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Morphological divergence, tail loss, and predation risk in urban lizards

Balakrishna, S and Amdekar, MS and Thaker, M (2021) Morphological divergence, tail loss, and predation risk in urban lizards. In: Urban Ecosystems .

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Official URL: https://doi.org/10.1007/s11252-021-01122-6


Urbanisation changes the structure of natural habitats and alters trophic interactions, pressuring urban species to adjust and adapt. Unlike behavioural shifts that tend to be more flexible, morphological characteristics in vertebrates are less plastic and changes may come at a greater cost. We explored the hypothesis that morphological characteristics in a tropical agamid lizard Psammophilus dorsalis are not only selected to suit altered habitat conditions in urbanised areas but reflect predation risk in urban habitats. In addition, we explored differences in tail loss in both sexes from urban and rural habitats. First, we find that predation risk did not differ between urban and rural habitats, but differed between sexes. Conspicuous courtship-coloured male lizards were more likely to be attacked compared to cryptically-coloured female lizards. Next, we find that P. dorsalis differed in key morphological characteristics, with greater urban-rural differences in males than females. Urban lizards had shorter proximal limb elements, longer 4th digits and greater body mass than rural lizards; and among males, urban lizards had significantly larger head sizes and longer distal limb elements than rural lizards. Finally, we find that the rates of tail loss differed between habitats and sexes, with urban male lizards having greater rates of tail loss than rural males and all females. Inter-sexual difference in tail loss was consistent with the difference in predation risk between sexes, but tail loss differences between urban and rural habitats could not be explained by predation risk. In sum, we find that adaptations to novel urban environments are not exclusively driven by a single promoter (e.g. predation risk) but are influenced by multiple selection pressures with associated fitness costs, such as tail loss. © 2021, The Author(s), under exclusive licence to Springer Science+Business Media, LLC, part of Springer Nature.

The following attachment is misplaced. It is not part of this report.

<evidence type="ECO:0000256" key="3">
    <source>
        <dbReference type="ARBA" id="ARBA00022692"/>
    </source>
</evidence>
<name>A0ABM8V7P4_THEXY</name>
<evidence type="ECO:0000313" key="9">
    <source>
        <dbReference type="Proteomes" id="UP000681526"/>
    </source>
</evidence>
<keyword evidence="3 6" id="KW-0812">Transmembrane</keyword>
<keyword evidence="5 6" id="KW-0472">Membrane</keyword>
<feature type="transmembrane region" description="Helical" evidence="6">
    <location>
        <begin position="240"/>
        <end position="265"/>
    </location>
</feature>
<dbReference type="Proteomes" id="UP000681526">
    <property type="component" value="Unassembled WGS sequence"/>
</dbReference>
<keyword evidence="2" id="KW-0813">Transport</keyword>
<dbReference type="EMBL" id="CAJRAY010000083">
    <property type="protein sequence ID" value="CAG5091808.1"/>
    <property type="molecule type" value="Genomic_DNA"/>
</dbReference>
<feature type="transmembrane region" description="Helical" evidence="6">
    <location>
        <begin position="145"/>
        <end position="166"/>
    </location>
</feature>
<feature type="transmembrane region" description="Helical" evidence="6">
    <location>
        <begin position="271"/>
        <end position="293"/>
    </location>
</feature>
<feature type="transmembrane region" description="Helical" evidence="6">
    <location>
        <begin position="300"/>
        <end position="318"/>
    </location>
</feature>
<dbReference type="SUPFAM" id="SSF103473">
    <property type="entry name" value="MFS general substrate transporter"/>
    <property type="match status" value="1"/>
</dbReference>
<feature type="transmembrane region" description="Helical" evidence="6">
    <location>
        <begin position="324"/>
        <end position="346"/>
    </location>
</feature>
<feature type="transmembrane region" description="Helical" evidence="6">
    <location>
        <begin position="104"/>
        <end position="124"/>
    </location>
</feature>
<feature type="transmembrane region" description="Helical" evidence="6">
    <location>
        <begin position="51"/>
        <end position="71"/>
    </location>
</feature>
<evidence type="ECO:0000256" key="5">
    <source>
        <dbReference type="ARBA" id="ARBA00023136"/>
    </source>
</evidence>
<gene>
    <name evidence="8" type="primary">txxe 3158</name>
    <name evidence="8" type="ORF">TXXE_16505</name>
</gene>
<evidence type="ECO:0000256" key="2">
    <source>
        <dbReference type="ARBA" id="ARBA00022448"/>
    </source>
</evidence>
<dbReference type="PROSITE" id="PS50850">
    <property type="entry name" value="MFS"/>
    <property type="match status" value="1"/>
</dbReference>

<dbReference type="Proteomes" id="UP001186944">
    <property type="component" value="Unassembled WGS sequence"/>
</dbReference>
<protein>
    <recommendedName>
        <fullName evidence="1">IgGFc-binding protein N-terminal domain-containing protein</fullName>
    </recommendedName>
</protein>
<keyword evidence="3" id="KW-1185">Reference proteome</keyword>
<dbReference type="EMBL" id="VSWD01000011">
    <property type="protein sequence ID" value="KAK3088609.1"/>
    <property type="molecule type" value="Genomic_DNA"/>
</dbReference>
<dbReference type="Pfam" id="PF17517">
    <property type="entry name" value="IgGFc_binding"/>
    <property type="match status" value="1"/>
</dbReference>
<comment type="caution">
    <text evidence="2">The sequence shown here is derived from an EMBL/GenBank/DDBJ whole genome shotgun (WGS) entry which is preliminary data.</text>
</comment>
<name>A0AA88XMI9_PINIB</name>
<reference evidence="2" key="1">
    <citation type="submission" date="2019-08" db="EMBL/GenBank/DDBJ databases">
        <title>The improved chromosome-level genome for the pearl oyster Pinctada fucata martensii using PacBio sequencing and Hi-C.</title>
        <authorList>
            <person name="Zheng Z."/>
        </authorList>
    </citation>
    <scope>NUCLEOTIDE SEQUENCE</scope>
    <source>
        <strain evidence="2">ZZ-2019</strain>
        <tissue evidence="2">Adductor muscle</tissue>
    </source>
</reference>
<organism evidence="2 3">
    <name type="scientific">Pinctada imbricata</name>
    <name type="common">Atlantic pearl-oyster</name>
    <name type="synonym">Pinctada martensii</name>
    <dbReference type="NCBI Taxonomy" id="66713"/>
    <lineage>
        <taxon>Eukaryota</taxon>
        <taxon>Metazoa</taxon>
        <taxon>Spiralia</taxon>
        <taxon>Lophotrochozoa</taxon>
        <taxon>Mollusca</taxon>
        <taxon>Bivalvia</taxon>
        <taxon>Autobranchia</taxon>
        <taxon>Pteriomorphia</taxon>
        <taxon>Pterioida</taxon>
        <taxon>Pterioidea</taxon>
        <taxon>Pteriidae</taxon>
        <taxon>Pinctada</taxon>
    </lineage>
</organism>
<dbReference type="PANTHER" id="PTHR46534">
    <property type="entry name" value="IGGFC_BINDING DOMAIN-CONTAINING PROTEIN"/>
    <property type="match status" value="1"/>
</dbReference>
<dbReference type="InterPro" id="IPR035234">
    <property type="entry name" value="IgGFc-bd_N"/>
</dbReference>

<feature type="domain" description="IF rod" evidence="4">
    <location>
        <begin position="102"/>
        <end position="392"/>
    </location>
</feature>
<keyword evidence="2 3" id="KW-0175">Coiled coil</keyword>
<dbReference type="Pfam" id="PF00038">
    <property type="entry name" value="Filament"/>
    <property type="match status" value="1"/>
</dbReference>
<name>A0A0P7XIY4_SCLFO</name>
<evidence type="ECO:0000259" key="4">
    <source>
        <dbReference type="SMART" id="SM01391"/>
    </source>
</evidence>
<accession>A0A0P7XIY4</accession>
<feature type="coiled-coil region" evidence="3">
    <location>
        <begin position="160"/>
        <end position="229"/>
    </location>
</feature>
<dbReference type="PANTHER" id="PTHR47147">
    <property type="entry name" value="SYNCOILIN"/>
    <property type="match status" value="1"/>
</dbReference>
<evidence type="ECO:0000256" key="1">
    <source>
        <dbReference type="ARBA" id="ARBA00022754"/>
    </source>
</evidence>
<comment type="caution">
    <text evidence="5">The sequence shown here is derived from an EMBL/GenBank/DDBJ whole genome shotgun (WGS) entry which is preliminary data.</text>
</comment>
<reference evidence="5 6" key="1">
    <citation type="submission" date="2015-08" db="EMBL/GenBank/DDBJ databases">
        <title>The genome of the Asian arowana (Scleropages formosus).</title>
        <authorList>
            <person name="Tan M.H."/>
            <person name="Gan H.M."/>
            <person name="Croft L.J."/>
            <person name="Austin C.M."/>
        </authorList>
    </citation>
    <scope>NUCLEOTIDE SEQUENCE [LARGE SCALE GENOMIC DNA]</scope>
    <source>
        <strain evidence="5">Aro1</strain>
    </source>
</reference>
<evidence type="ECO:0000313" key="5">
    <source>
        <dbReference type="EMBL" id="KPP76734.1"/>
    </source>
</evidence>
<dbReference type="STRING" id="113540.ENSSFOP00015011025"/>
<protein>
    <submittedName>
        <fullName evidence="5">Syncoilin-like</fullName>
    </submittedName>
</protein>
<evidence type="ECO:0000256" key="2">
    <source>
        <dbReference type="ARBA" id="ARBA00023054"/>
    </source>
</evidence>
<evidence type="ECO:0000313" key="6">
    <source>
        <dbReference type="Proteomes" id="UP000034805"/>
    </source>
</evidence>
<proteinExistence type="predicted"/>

Item Type: Journal Article
Publication: Urban Ecosystems
Publisher: Springer
Additional Information: The copyright for this article belongs to Springer
Department/Centre: Division of Biological Sciences > Centre for Ecological Sciences
Date Deposited: 27 Jul 2021 10:34
Last Modified: 27 Jul 2021 10:34
URI: http://eprints.iisc.ac.in/id/eprint/68959

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